Christopher Marshall, a professor at Victoria University in Wellington, New Zealand, thinks so. While I’m not entirely sure he resolves the problems he generates, and he generates them as well as anyone I’ve read, his approach to the problem of hell (Rethinking Hell) is somewhere along the line of conditionalism or annihilationism or final radical diminishment. Perhaps he is closest to C.S. Lewis though I don’t think he would say that.
His concern is the moral problem of retributivist judgment as contradictory to God’s goodness and love, and his appeal is for a restorationist justice model as consistent with God’s grace, love and goodness.
At this point I want to raise my big question: Can “hell” be restorationist without becoming universalism or, if not universalism, can it be called restorationist justice? In what sense is Marshall’s piece “restorationist”? If God’s motive is restorationist, is God desiring universalism? If not, is God’s judgment restorationist?
His contention is that a retributivist model of final judgment/hell is both unjust and out of line with God’s relational qualities. That is, it is impossible to square an infinite and eternal punishment — ongoing forever and ever — on finite beings. In what might be his best section, he contends that the “status argument,” or defending eternality of punishment and suffering on the basis of God’s status as infinite, cuts against the grain of all senses of human judgment. How so? In our world, for a strong man to pound the daylights out of a weak child, is so out of line with our sense of what is right that we have to wonder if the logic of the “status argument” makes God immoral.He pushes against D.A. Carson’s theory of ongoing rebellion by sinners diminishes or defeats God’s ultimate victory and results in God willing immortality in order to continue punishing. Why, he asks, would God want to punish endlessly? To quote Walter Moberley, this would be “truly pointless, gratuitous evil” (216). I find these arguments potent and deserving more than casual dismissals.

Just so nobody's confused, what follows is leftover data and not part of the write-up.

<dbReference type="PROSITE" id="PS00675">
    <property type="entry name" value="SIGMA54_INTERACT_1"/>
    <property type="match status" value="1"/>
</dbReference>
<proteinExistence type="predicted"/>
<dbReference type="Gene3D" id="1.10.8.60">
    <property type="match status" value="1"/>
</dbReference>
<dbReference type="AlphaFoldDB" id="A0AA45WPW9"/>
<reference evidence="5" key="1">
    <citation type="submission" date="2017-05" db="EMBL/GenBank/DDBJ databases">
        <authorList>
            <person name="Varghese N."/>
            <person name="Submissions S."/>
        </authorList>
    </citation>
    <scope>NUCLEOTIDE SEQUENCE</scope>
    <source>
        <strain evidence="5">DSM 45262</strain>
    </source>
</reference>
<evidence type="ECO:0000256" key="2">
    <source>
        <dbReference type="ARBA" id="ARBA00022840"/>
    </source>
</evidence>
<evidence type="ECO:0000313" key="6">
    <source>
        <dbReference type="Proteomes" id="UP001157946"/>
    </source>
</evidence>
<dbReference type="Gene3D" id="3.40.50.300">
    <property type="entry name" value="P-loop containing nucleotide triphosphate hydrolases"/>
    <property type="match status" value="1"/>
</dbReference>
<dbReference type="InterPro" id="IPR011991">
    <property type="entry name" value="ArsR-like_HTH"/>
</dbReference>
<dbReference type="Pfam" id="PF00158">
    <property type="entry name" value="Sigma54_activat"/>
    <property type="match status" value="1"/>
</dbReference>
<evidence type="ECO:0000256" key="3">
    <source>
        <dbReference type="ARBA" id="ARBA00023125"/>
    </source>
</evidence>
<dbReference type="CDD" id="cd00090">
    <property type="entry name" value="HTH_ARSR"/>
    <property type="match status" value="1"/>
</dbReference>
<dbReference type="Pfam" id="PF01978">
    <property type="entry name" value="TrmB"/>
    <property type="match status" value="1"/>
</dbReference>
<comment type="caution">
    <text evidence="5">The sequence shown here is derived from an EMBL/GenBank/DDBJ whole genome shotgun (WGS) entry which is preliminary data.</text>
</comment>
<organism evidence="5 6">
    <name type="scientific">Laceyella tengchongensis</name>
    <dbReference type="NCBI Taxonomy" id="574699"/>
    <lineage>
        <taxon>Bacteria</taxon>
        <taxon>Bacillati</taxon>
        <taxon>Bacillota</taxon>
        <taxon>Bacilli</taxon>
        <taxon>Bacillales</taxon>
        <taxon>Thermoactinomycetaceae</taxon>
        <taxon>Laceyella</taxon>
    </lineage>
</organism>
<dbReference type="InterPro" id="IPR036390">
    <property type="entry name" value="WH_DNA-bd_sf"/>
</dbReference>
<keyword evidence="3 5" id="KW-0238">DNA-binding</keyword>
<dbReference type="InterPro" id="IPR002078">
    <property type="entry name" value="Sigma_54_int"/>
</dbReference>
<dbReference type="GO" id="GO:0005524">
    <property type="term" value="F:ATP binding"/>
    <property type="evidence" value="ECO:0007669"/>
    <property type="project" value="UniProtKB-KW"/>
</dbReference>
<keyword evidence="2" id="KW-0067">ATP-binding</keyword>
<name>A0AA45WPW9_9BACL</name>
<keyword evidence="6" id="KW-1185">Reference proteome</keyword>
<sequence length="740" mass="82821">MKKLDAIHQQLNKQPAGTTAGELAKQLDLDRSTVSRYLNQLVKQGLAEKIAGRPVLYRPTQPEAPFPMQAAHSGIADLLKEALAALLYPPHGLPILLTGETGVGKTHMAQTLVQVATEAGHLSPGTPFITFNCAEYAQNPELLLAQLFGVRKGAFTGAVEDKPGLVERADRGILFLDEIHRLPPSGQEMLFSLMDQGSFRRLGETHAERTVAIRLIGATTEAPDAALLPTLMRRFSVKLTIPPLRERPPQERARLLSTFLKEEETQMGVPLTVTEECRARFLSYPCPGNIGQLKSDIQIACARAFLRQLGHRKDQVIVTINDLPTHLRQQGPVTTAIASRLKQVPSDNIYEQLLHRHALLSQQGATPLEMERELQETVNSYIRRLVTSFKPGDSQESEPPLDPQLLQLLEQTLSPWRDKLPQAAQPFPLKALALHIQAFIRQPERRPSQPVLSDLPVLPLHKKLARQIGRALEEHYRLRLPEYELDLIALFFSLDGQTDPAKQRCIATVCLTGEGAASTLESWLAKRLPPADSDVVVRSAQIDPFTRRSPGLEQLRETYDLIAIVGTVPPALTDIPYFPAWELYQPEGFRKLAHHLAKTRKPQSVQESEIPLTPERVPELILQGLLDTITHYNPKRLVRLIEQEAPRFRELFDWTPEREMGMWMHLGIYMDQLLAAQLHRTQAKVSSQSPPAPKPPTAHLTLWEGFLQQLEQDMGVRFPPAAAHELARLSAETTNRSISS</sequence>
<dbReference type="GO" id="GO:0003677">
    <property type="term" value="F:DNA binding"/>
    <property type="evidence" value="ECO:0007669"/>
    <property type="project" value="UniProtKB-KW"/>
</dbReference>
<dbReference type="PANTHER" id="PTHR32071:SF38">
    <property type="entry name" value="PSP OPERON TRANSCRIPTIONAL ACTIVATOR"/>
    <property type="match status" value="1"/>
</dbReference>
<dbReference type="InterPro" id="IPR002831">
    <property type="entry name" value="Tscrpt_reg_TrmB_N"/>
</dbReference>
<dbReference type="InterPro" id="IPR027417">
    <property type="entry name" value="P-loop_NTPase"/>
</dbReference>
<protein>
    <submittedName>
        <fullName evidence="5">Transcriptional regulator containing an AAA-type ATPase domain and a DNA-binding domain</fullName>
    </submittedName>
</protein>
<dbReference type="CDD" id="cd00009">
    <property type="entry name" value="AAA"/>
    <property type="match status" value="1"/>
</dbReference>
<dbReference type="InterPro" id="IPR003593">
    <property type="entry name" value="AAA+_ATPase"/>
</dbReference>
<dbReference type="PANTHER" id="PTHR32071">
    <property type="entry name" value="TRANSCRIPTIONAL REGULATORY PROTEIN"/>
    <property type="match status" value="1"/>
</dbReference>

So he proposes a restorationist model of hell, with the above questions:
1. God is love so all judgment must emerge from God’s goodness and love. The final judgment then must flow from restorative love and justice, not simply retributivist. Some may refuse this restorative love, and God will leave them to their own will (this sounds like Lewis).
2. The language of the NT is often parabolic and symbolic and outside human experience. It must be seen as rhetoric first and not literal descriptions.
3. The final judgment is not really retributivist but relational: humans are judged for their overall character and orientation to God (faith, which is relational not qualitative).
4. Eschatological loss is also relational and not genuinely retributivist: there are no grades of punishment.
5. Retributivist language is often used and is designed to transform. I have to add a response here: there is a fine line between mere rhetoric and an imagined world created by that rhetoric. In other words, why use such language rhetorically? If it is OK rhetorically is it therefore OK morally in reality? Does not rhetoric create a moral world and order?
6. He sees final hell more as “metaphysical suicide than divinely imposed capital punishment” (225). He’s siding here with annihilationism.
I’m back to my original questions in bold above.